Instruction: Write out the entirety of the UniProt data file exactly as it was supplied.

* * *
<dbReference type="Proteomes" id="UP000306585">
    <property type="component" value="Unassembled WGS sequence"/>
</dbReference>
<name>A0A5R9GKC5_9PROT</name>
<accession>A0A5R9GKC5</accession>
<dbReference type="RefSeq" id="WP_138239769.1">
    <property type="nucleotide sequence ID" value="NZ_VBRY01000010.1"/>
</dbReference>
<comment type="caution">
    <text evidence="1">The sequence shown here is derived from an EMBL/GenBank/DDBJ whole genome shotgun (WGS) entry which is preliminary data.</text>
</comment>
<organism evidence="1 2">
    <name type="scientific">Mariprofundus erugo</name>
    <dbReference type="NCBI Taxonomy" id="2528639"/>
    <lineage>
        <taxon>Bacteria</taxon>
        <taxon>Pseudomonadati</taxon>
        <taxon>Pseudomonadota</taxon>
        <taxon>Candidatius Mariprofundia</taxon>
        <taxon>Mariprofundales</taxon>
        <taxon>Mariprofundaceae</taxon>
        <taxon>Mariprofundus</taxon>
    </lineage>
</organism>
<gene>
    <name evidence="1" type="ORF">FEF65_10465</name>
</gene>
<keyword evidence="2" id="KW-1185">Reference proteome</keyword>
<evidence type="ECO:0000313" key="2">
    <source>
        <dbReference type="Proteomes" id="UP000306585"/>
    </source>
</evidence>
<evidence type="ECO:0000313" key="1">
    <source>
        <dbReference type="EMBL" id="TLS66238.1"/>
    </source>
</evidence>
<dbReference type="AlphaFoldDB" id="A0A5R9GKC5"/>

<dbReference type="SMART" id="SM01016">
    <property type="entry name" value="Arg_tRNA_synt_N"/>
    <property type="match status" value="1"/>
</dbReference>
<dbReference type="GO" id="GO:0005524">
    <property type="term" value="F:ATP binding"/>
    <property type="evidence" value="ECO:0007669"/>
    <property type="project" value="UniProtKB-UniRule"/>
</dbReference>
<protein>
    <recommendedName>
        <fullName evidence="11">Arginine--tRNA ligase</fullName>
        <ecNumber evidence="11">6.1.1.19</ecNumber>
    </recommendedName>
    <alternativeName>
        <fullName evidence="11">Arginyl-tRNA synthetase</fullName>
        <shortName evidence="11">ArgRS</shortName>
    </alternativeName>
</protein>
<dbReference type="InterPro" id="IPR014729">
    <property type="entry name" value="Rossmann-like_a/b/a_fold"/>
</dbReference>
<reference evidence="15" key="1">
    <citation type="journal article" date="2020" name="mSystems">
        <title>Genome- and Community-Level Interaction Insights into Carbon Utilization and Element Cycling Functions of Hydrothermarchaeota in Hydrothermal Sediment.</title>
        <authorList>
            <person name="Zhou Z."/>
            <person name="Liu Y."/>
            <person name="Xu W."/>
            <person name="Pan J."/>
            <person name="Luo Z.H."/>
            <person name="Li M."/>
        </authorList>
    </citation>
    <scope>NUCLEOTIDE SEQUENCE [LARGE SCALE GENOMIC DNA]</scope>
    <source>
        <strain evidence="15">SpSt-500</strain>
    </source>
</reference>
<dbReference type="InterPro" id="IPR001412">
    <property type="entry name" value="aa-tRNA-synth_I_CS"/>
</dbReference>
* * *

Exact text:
<dbReference type="Proteomes" id="UP000306585">
    <property type="component" value="Unassembled WGS sequence"/>
</dbReference>
<name>A0A5R9GKC5_9PROT</name>
<accession>A0A5R9GKC5</accession>
<dbReference type="RefSeq" id="WP_138239769.1">
    <property type="nucleotide sequence ID" value="NZ_VBRY01000010.1"/>
</dbReference>
<comment type="caution">
    <text evidence="1">The sequence shown here is derived from an EMBL/GenBank/DDBJ whole genome shotgun (WGS) entry which is preliminary data.</text>
</comment>
<organism evidence="1 2">
    <name type="scientific">Mariprofundus erugo</name>
    <dbReference type="NCBI Taxonomy" id="2528639"/>
    <lineage>
        <taxon>Bacteria</taxon>
        <taxon>Pseudomonadati</taxon>
        <taxon>Pseudomonadota</taxon>
        <taxon>Candidatius Mariprofundia</taxon>
        <taxon>Mariprofundales</taxon>
        <taxon>Mariprofundaceae</taxon>
        <taxon>Mariprofundus</taxon>
    </lineage>
</organism>
<gene>
    <name evidence="1" type="ORF">FEF65_10465</name>
</gene>
<keyword evidence="2" id="KW-1185">Reference proteome</keyword>
<evidence type="ECO:0000313" key="2">
    <source>
        <dbReference type="Proteomes" id="UP000306585"/>
    </source>
</evidence>
<evidence type="ECO:0000313" key="1">
    <source>
        <dbReference type="EMBL" id="TLS66238.1"/>
    </source>
</evidence>
<dbReference type="AlphaFoldDB" id="A0A5R9GKC5"/>

<dbReference type="SMART" id="SM01016">
    <property type="entry name" value="Arg_tRNA_synt_N"/>
    <property type="match status" value="1"/>
</dbReference>
<dbReference type="GO" id="GO:0005524">
    <property type="term" value="F:ATP binding"/>
    <property type="evidence" value="ECO:0007669"/>
    <property type="project" value="UniProtKB-UniRule"/>
</dbReference>
<protein>
    <recommendedName>
        <fullName evidence="11">Arginine--tRNA ligase</fullName>
        <ecNumber evidence="11">6.1.1.19</ecNumber>
    </recommendedName>
    <alternativeName>
        <fullName evidence="11">Arginyl-tRNA synthetase</fullName>
        <shortName evidence="11">ArgRS</shortName>
    </alternativeName>
</protein>
<dbReference type="InterPro" id="IPR014729">
    <property type="entry name" value="Rossmann-like_a/b/a_fold"/>
</dbReference>
<reference evidence="15" key="1">
    <citation type="journal article" date="2020" name="mSystems">
        <title>Genome- and Community-Level Interaction Insights into Carbon Utilization and Element Cycling Functions of Hydrothermarchaeota in Hydrothermal Sediment.</title>
        <authorList>
            <person name="Zhou Z."/>
            <person name="Liu Y."/>
            <person name="Xu W."/>
            <person name="Pan J."/>
            <person name="Luo Z.H."/>
            <person name="Li M."/>
        </authorList>
    </citation>
    <scope>NUCLEOTIDE SEQUENCE [LARGE SCALE GENOMIC DNA]</scope>
    <source>
        <strain evidence="15">SpSt-500</strain>
    </source>
</reference>
<dbReference type="InterPro" id="IPR001412">
    <property type="entry name" value="aa-tRNA-synth_I_CS"/>
</dbReference>